It’s no secret that business leaders are increasingly considering private equity partnerships to support their growth plans. According to KPMG, more than 1,500 UK businesses completed private equity transactions in 2021. But when a business owner or management team has made the decision to take on private equity investment, there are some important steps to ensure they’re well placed to attract the right investment partner to match their ambition. Here, we speak with John Garner, managing partner at LDC, to understand the key considerations for management teams and business owners.
Have the right people in place
Different investment partners will have their own criteria. “For us, management teams that can demonstrate a clear, ambitious growth strategy, and an existing track record of growth, will stand themselves in good stead,” says Garner.
On top of this, it’s also important to have a management team that is supportive of the plan. “When a team is clearly aligned, and it has the drive and capability to deliver that strategy, potential partners will have the confidence to invest.”
Having plans to retain and nurture existing talent while presenting opportunities to bring in new skillsets will prove to investors how much the management team is focused on the long-term success of the business.
Be realistic about your growth plans
It’s important to be able to articulate a clear strategy and business plan, says Garner: “For us, if we can identify how we can support your team, your plans and your strategy, it means we can be sure we’re best placed to support you and your business.
But businesses need to be pragmatic and realistic about their plans. “Don’t build a business plan wearing rose-tinted glasses,” says Garner. “Factor in potential bumps along the road, particularly in the current climate. Forward planning shows an investment partner that you’ve mapped out how your business will grow over the next few years.”
A good investment partner can also help to mitigate some of the shocks along the way, so long as there is a plan for maintaining cash flow through the peaks and troughs. By clearly demonstrating where support will be needed, management teams can set themselves up for success.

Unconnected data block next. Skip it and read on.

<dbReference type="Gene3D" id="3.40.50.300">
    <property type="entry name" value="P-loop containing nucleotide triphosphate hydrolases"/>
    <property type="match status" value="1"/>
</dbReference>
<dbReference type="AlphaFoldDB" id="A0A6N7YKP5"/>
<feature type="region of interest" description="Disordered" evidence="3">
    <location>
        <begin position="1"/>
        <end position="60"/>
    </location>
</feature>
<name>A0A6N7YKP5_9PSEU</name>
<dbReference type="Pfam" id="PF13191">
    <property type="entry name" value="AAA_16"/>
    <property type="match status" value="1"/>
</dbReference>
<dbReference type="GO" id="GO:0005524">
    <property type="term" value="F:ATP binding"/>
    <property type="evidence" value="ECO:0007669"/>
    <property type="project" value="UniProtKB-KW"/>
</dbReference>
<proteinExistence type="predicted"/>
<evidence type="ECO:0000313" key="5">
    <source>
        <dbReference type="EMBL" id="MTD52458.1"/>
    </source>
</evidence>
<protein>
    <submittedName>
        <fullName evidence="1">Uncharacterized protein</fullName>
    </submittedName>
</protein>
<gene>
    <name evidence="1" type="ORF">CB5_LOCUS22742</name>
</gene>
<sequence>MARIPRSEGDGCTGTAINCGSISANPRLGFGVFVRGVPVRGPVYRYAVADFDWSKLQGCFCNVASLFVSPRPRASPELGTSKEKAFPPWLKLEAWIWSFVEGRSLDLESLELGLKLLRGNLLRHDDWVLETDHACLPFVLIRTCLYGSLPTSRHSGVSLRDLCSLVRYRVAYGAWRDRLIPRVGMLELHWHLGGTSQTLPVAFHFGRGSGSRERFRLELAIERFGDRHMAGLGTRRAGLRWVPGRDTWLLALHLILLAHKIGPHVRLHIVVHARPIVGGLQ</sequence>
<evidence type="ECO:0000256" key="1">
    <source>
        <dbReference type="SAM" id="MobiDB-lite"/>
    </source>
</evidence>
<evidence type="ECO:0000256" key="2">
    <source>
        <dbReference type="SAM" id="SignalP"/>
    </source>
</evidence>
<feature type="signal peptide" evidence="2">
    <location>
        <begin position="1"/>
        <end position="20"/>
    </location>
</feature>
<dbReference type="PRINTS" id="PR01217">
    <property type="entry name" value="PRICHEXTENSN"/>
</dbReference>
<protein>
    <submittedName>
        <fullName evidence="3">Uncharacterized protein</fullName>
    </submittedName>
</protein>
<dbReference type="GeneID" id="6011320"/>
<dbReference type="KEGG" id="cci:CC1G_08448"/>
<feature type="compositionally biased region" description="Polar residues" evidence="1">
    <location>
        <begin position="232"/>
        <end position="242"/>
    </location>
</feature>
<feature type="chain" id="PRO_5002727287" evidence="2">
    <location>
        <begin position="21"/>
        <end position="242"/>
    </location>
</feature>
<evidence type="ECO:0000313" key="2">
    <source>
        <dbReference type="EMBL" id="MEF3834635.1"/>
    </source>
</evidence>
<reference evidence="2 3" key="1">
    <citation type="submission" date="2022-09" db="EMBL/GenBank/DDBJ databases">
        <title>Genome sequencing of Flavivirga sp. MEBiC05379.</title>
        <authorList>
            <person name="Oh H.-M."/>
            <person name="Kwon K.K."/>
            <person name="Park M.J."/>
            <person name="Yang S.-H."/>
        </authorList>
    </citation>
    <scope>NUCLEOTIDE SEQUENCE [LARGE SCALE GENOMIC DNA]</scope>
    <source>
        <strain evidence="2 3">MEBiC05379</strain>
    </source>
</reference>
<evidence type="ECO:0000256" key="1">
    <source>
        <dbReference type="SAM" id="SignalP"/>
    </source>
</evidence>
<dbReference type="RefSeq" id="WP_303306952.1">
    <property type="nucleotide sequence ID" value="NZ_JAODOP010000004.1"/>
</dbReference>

Build relationships to succeed
“Private equity is all about building strong relationships,” says Garner. Communication is important for everyone involved. “Management teams need to make sure there is strong chemistry and cultural alignment with the people who will be joining your board and working alongside you for the next few years,” adds Garner.
LDC backed the management team of CTI Group, a fast-growing digital agency, with a £25m minority investment in March this year to help support the next stage of its international growth plans. Having already completed five acquisitions in the past three years, founder Nick Rhind and his team were keen to further expand the business.
“LDC really took the time to get to know our people and our business,” said Rhind.
“They understood the importance of preserving the things that have made us successful as we grow, from our entrepreneurial culture to our focus on client service.”
Nick completed his first acquisition with LDC just four months after the initial investment and is actively exploring new opportunities with the investor’s support.
Focus on the why
Investors will be looking to understand the objectives and motivations for an investment partnership from an owner and the management team. For example, an owner might be looking to take some cash out of the business, to kick-start a succession plan or open up that overseas office they’ve always dreamed about, but don’t have the capital or experience to deliver with confidence. Transaction events can offer management teams the opportunity to get a bigger slice of the cake and access new support and perspectives to help them to deliver on their growth plans.
“When it comes to seeking investment, being open and honest about why you’re looking for investment will build trust with investors and set a future partnership up for success,” says Garner.
Martin McKay, Founder and CEO of Texthelp, came to LDC with a plan to expand the international reach of Texthelp’s leading software products that help people to read and write. “Initially, I was a little concerned that a new investor might come in and try and take over, but LDC made it clear they weren’t about to break up something that was working so well. They weren’t buying stocks and shares; they were backing the management team and our plans.”
Garner concludes, “Deciding to explore private equity partnership is an incredibly exciting time for a business and its shareholders. Take your time and be patient throughout the process so that you secure the right investment partner to support your plans.”
Explore our ‘My Ambition’ series to understand how a private equity partnership has helped some of the UK’s most exceptional business leaders to deliver on their ambitious growth plans.
For any management team interested in finding out more about a private equity partnership, LDC, the UK’s leading mid-market private equity firm, is here to help.